Cynthia: Well, I think it’s a really important distinction meeting people where they are because if we come out of the gate with a very overwhelming amount of changes it’s hard for people to do that. I do agree that it all starts with food and for a lot of people just changing how frequently they eat, the food choices they’re making, restructuring their macros, bringing down inflammation can be hugely impactful.


Aaron: Cynthia, I have one story for you for a patient that’s just crazy. You see different practitioners, “You have to remove all the molds and you have to only wear cotton that came from lambs from the southeastern part of the Jordan or whatever.” That’s kind of crazy. I have a patient of mine who was diagnosed at MCV the local university here with Adson’s disease, type 1 diabetes, came to see me and she has a history of trauma and just a lot of things going on her. She was just a wreck. I diagnosed her sleep apnea. I realized that her type 1 diabetes was not really type 1 diabetes, realized she had mold issues in her house. But just changing her diet radically, getting on some better medications for her diabetes, which she’s off of now by the way. She was still in a moldy house and 80% of her symptoms went away. You got to meet people where they’re at. For her, she couldn’t afford to move. She was these old blockhouses that you walk into, and you feel the humidity thing. But for her, realizing she had undiagnosed sleep apnea, her oxygen was going down to less than 70% at night. No one had diagnosed it before. Because she wasn’t an obese male with a big neck.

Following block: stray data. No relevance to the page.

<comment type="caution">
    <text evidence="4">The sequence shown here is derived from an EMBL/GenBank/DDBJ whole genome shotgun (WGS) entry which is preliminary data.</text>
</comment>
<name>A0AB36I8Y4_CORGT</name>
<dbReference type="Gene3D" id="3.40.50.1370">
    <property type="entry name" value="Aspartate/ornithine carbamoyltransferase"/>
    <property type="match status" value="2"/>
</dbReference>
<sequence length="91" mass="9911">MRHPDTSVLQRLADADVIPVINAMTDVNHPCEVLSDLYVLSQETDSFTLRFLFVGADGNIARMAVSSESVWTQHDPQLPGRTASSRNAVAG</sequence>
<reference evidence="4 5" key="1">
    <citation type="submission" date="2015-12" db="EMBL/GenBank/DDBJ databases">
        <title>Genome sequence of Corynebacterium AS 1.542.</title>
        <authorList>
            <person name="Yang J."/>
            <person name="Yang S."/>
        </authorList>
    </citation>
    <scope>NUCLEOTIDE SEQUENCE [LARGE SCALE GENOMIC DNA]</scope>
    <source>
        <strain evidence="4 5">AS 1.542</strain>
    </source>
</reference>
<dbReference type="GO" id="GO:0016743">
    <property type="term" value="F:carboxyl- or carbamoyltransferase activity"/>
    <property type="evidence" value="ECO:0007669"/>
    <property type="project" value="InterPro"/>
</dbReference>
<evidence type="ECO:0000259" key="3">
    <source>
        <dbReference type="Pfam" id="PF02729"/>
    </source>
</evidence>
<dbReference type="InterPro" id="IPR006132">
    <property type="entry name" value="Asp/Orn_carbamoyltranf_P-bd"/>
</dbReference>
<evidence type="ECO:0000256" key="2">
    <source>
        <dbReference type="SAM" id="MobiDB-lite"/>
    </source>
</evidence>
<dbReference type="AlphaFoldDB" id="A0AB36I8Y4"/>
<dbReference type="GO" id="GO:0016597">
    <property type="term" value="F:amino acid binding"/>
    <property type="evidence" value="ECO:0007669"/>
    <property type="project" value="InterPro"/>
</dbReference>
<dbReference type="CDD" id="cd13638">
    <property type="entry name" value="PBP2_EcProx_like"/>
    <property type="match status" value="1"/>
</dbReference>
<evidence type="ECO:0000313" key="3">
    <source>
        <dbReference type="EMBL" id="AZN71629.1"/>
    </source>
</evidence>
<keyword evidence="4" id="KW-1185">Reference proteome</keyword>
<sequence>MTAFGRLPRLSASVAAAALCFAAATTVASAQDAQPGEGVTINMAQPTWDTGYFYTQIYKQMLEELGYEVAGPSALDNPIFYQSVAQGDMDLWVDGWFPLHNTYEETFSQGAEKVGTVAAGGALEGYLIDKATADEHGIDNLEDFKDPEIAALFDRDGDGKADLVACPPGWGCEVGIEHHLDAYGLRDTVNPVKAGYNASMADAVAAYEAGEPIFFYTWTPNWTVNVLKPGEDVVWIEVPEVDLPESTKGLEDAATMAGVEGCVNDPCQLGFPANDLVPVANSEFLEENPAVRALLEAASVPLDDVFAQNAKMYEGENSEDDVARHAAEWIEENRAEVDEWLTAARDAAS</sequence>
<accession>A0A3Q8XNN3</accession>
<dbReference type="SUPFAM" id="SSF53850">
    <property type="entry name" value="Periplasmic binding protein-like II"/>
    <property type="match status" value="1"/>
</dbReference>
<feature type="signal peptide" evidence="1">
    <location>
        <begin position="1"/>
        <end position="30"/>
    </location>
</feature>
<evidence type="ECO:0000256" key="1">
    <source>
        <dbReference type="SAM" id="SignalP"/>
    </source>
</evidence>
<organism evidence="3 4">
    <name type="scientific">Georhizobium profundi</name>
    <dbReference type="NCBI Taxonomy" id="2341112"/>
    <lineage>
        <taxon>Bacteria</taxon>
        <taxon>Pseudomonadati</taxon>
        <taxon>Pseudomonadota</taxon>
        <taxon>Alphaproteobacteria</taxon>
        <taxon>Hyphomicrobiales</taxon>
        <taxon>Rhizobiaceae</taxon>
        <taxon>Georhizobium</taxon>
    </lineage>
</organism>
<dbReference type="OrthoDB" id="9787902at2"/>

Realizing that trauma was a big part of her story and we’re starting to work on that. I’m cleaning her diet up and getting her sugars down as quickly as we could, but some GLP-1s Victoza-type medications and ultimately got her off of that as she stuck with her diet. She really didn’t have the [unintelligible [00:45:58] anymore. I don’t think she ever had it. I think her brain, that whole HPA axis was so messed up that just shut down.